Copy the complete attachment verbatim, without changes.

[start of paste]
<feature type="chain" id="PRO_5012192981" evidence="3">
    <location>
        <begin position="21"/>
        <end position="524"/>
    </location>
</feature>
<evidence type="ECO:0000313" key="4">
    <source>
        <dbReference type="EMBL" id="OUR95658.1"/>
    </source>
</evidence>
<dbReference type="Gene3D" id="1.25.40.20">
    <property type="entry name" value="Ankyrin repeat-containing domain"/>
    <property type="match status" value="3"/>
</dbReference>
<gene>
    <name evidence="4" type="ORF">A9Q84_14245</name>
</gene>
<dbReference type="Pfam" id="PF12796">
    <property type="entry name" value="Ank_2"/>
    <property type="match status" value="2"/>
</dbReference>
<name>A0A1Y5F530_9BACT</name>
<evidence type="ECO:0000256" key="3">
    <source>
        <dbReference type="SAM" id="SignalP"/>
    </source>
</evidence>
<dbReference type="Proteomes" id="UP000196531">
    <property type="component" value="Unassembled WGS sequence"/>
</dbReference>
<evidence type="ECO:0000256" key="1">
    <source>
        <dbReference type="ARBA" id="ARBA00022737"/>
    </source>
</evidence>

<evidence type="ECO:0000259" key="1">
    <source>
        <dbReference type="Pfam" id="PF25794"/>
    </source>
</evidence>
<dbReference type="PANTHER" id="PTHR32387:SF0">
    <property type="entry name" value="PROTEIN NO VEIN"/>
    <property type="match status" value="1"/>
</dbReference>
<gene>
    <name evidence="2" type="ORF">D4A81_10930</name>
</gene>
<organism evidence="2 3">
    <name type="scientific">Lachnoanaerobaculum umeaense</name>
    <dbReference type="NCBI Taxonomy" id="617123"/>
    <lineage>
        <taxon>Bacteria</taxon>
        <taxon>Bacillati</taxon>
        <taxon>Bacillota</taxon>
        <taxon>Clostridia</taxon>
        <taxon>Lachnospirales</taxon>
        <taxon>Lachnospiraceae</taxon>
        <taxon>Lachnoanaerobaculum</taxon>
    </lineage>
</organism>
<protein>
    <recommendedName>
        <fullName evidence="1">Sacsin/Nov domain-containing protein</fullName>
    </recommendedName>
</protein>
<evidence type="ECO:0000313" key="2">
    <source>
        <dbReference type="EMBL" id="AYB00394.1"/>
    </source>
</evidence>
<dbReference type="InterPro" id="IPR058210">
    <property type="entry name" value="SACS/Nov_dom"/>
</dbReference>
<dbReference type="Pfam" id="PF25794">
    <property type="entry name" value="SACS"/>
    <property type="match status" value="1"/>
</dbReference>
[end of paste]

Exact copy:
<feature type="chain" id="PRO_5012192981" evidence="3">
    <location>
        <begin position="21"/>
        <end position="524"/>
    </location>
</feature>
<evidence type="ECO:0000313" key="4">
    <source>
        <dbReference type="EMBL" id="OUR95658.1"/>
    </source>
</evidence>
<dbReference type="Gene3D" id="1.25.40.20">
    <property type="entry name" value="Ankyrin repeat-containing domain"/>
    <property type="match status" value="3"/>
</dbReference>
<gene>
    <name evidence="4" type="ORF">A9Q84_14245</name>
</gene>
<dbReference type="Pfam" id="PF12796">
    <property type="entry name" value="Ank_2"/>
    <property type="match status" value="2"/>
</dbReference>
<name>A0A1Y5F530_9BACT</name>
<evidence type="ECO:0000256" key="3">
    <source>
        <dbReference type="SAM" id="SignalP"/>
    </source>
</evidence>
<dbReference type="Proteomes" id="UP000196531">
    <property type="component" value="Unassembled WGS sequence"/>
</dbReference>
<evidence type="ECO:0000256" key="1">
    <source>
        <dbReference type="ARBA" id="ARBA00022737"/>
    </source>
</evidence>

<evidence type="ECO:0000259" key="1">
    <source>
        <dbReference type="Pfam" id="PF25794"/>
    </source>
</evidence>
<dbReference type="PANTHER" id="PTHR32387:SF0">
    <property type="entry name" value="PROTEIN NO VEIN"/>
    <property type="match status" value="1"/>
</dbReference>
<gene>
    <name evidence="2" type="ORF">D4A81_10930</name>
</gene>
<organism evidence="2 3">
    <name type="scientific">Lachnoanaerobaculum umeaense</name>
    <dbReference type="NCBI Taxonomy" id="617123"/>
    <lineage>
        <taxon>Bacteria</taxon>
        <taxon>Bacillati</taxon>
        <taxon>Bacillota</taxon>
        <taxon>Clostridia</taxon>
        <taxon>Lachnospirales</taxon>
        <taxon>Lachnospiraceae</taxon>
        <taxon>Lachnoanaerobaculum</taxon>
    </lineage>
</organism>
<protein>
    <recommendedName>
        <fullName evidence="1">Sacsin/Nov domain-containing protein</fullName>
    </recommendedName>
</protein>
<evidence type="ECO:0000313" key="2">
    <source>
        <dbReference type="EMBL" id="AYB00394.1"/>
    </source>
</evidence>
<dbReference type="InterPro" id="IPR058210">
    <property type="entry name" value="SACS/Nov_dom"/>
</dbReference>
<dbReference type="Pfam" id="PF25794">
    <property type="entry name" value="SACS"/>
    <property type="match status" value="1"/>
</dbReference>